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UK readers will appreciate the novel Birmingham Library Side Table above. Designed by Naihan Li, this product epitomises a trend of young mobile Asian generations who travel, explore and study in the West before returning home to apply their ideas to traditional local craft production methods. Made in Asia by Asian Designers: Asia could very well be the driving force of the next global design movement.

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And why not? The West has grown to love and embrace many Asian brands. Toyota (above) are a perfect example. Their Sestina concept car on show at Milan last week was a real head turner. If Lexus (Toyota’s luxury division) can engage Saatchi & Saatchi to successfully penetrate the Western design-led consumer market, then Asian furniture producers can hire European designers to do the same. Or maybe they’ll just use their own. If you consider Asia’s manufacturing capability, emerging design talent, their desire to diversify into new markets and the region’s embracing of cutting edge technology – it seems obvious change is coming.

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Made in China

China has made itself the ‘go to’ country for mass production. Many well known Western furniture brands have (quietly) produced there for over a decade. And there are a growing number of Architects, Brands and Designers emerging from the Far East with a spring in their step and a sense of fun in their design style. What is happening now is a change in attitude – our eyes are finally starting to open.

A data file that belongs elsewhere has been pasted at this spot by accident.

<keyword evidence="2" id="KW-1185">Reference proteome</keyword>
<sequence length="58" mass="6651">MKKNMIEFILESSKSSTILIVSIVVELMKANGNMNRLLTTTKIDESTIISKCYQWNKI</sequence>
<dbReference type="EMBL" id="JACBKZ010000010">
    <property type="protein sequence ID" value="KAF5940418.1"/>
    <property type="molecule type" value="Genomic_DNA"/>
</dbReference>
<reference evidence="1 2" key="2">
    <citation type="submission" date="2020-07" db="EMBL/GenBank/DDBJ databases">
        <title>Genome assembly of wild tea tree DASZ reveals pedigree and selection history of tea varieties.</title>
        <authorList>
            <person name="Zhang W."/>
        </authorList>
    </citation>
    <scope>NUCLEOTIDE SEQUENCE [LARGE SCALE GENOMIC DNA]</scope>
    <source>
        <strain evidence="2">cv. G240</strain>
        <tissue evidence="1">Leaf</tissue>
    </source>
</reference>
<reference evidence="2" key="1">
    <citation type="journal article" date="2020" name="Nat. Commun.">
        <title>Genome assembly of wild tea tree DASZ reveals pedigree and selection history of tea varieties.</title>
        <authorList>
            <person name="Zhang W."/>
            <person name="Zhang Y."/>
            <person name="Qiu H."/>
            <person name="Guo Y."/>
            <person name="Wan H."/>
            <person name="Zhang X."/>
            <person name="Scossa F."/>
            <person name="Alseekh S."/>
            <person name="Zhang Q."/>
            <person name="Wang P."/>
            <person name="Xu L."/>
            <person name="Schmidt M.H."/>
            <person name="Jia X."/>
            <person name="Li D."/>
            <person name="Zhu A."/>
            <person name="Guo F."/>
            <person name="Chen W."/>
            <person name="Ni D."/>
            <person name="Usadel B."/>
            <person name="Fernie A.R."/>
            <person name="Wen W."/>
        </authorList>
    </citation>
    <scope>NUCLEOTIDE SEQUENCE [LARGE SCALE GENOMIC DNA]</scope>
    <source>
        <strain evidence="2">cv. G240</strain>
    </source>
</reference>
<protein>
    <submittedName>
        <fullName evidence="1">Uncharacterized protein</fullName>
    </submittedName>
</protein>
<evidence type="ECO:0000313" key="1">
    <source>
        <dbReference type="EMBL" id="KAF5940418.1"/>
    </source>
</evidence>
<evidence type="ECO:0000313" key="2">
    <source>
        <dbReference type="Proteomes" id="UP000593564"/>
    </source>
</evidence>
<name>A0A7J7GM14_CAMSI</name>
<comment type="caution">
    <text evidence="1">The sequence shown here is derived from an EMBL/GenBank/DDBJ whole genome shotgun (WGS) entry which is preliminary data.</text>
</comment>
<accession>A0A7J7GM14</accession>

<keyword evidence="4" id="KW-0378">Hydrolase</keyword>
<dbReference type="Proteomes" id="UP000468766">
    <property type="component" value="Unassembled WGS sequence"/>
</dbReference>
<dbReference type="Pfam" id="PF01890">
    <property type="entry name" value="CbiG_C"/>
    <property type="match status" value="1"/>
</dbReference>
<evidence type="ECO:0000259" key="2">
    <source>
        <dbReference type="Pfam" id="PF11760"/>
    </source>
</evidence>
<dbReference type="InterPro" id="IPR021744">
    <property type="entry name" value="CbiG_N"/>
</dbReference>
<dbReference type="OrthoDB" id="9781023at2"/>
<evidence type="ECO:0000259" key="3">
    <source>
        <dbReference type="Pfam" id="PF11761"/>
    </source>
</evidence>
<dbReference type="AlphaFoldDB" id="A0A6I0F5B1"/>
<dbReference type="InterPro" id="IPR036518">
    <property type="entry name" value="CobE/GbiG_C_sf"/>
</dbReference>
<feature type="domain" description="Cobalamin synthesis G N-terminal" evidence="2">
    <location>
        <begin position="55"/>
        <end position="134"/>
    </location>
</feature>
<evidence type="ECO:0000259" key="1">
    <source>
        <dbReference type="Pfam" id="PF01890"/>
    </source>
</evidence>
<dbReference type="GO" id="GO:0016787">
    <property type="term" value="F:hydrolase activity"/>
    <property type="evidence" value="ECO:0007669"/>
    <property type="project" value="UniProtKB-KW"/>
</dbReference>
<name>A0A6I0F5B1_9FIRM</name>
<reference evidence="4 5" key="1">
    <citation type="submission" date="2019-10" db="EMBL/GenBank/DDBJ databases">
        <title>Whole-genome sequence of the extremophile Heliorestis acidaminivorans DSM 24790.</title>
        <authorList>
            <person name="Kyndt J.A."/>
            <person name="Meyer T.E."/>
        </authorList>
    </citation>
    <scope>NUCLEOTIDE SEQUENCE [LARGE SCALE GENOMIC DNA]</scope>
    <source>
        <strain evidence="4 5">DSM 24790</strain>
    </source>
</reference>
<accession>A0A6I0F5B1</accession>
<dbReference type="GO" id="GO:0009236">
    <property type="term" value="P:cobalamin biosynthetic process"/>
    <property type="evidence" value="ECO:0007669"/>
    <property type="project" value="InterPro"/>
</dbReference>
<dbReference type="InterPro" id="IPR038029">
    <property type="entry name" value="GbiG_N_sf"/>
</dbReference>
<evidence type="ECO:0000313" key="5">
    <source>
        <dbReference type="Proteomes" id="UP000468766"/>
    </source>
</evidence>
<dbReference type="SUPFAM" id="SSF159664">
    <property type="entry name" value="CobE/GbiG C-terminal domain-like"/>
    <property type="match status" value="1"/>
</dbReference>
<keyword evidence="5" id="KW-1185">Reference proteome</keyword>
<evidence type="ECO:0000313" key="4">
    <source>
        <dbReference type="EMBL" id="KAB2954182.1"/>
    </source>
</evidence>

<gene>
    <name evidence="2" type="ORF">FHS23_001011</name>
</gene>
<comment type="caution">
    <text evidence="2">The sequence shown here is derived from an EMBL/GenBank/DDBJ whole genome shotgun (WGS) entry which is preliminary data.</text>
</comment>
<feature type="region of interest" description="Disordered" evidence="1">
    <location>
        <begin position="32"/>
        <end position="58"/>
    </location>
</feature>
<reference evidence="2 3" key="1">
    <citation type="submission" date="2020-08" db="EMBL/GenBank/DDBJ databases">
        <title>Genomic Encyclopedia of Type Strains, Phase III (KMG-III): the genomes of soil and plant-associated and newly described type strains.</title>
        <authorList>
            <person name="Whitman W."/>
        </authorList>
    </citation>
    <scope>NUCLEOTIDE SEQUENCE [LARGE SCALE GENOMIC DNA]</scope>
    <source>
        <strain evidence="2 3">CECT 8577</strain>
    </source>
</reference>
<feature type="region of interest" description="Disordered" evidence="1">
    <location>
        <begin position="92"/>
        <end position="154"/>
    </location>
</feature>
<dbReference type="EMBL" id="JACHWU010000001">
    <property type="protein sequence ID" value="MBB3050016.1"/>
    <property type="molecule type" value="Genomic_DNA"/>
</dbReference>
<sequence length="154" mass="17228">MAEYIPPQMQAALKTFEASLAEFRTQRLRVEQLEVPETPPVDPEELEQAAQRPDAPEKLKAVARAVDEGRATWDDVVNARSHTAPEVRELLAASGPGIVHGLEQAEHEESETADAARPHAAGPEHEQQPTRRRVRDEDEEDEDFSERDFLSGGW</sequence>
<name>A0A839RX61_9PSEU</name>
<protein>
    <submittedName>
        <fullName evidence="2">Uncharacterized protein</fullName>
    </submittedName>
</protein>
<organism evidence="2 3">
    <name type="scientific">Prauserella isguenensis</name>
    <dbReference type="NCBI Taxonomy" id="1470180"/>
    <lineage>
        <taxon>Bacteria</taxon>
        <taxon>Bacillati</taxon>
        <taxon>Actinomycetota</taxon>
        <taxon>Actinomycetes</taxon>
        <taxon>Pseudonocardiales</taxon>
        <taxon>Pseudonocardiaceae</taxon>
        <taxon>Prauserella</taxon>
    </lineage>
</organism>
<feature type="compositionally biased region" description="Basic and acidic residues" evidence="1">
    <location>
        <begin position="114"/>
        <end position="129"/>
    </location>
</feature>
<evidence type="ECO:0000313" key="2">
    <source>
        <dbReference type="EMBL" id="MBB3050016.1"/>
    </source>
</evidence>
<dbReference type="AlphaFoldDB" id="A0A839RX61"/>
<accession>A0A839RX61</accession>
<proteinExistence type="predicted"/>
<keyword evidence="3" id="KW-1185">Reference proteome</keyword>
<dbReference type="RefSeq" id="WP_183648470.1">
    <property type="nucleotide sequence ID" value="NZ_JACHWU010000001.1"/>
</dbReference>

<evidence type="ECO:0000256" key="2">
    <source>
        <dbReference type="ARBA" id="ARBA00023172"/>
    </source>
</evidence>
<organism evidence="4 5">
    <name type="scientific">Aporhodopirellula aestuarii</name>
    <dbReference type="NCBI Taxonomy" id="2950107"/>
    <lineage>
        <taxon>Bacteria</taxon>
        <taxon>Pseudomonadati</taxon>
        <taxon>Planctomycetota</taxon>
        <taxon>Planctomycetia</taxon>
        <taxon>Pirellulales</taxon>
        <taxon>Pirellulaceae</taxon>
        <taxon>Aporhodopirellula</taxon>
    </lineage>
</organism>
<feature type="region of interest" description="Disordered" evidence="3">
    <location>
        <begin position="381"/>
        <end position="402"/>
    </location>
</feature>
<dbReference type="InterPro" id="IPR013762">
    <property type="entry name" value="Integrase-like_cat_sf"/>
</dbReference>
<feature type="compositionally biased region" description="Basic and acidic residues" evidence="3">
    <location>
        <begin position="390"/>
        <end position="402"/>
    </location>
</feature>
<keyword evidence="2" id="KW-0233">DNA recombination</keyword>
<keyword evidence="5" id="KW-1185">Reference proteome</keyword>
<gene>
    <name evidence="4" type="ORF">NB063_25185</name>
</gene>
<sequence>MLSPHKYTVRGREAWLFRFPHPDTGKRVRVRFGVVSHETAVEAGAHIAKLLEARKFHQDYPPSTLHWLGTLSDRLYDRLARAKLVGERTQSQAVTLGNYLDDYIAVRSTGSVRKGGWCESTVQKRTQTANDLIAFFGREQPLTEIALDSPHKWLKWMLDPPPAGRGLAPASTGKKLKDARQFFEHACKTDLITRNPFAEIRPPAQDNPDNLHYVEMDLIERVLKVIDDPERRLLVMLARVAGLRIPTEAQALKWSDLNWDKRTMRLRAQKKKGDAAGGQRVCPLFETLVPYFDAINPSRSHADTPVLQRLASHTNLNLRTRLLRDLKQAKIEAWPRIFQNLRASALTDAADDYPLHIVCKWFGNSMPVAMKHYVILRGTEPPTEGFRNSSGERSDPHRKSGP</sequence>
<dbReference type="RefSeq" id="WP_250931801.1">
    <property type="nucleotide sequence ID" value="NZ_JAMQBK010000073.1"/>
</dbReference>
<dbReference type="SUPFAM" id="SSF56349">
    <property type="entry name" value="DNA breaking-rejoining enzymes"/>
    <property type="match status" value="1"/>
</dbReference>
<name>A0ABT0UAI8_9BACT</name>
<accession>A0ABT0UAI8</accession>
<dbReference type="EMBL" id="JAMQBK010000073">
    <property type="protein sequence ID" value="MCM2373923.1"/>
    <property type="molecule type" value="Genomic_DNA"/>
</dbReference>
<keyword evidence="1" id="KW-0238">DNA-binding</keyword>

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Japan Pottery collaboration

A group of European designers has recently linked up with craftsmen from Arita, Japan: an area with 150 potteries and a 400 year history of porcelain production. Overseen by a creative team including Scholten and Baijings, the aim is to support Arita’s craftsmen, who have been going through difficult times. The craft of various potteries was carefully considered before matching a pottery with a designer. What a great story – and a real example of potential future East / West collaborations.

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Milan goes to Shanghai

And the proof is in the dumpling. The committee behind the Milan Furniture Fair announced in February that they will stage Salone Del Mobile in Shanghai on 19-21st November. A shrewd move. They have taken this step to foster relationships between the Italian furniture industry and China. And let’s be honest- they want in.

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I will leave you with a video of Japanese Architect Sou Fujimotos exhibition ‘Shifting Forest of Light’ in a derelict theatre in Milan. Fujimoto was appointed by fashion brand COS to launch their new collection – and wowed everyone with his simple yet effective use of spotlights, darkness and mirrors mimicking a forest at twilight.

Perhaps the lights are finally coming on and our perceptions of Asian furniture design are shifting… Alamak!